By George Barna
This is a very encouraging book
about Christian discipleship, but I predict that it will also be very
controversial. According to George
Barna, there are over 20 million committed disciples of Jesus Christ (which he
calls Revolutionaries) in the
20 million is a staggering number. It represents one out of every ten American adults. Unfortunately, this very encouraging development may well get lost in the somewhat controversial statements he makes about the church. For example, he writes:
“Whether you become a Revolutionary immersed in, minimally involved in or completely disassociated from a local church is irrelevant to me (and, within boundaries, to God). What matters is not whom you associate with (i.e. a local church) but who you are.”
Statements like that will probably generate intense debates and even considerable anger, which is unfortunate. Rather than rejoice over the exciting news that there are so many serious disciples of Jesus Christ and think about how to build on this foundation, many will be tempted to either see this as a call to defend the local church or as an excuse to bash it. Intemperate statements like this won’t help:
“Jesus and Jesus alone is the hope of the world. The local church is one mechanism that can be instrumental in bringing us closer to Him and helping us to be more like Him. But, as the research data clearly show, churches are not doing the job. If the local church is the hope of the world, then the world has no hope….However you should realize that the Bible neither describes nor promotes the local church as we know it today…The Revolution is not about eliminating, dismissing or disparaging the local church. It is about building relationships, commitments, processes, and tools that enable us to be the God-lovers we were intended to be from the beginning of creation…You see, it’s not about church. It’s about the Church – that is, the people who actively participate in the intentional advancement of God’s Kingdom in partnership with the Holy Spirit and other believers.”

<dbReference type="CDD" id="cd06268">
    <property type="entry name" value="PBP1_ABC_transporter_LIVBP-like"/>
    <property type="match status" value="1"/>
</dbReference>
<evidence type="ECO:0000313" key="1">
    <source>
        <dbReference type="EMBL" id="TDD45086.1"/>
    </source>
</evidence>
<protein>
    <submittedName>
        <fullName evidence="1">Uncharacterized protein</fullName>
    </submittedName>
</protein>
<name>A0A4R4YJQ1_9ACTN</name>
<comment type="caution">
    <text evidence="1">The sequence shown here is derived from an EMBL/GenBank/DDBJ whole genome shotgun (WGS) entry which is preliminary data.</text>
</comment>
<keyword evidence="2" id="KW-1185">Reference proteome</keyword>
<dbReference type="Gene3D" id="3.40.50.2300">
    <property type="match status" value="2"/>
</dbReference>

What does Barna mean by a “Revolutionary? He identifies seven passions of a Revolutionary:
1. Intimate Worship on a 24/7 basis. Not just in a “worship service” but all day, every day.
2. Faith-Based Conversations: Sharing His love with those who have not yet understood or embraced it.
3. Intentional Spiritual Growth: “They placed their faith at the center of their lives and derived their sense of meaning, purpose and direction from their connection to God and His commands.”
4. Servanthood: Acts of selfless service.
5. Resource Investment: Giving generously to the needs of other believers and the advancement of the Gospel.
6. Spiritual Friendships: Deep relationships with other believers.
7. Family Faith: “In a very real sense, the home was the early Church.”
That sounds very much like the Biblical definition of a disciple as contained in four statements of Jesus:
”To the Jews who had believed him, Jesus said, "If you hold to my teaching, you are really my disciples. Then you will know the truth, and the truth will set you free." (John 8:31-32)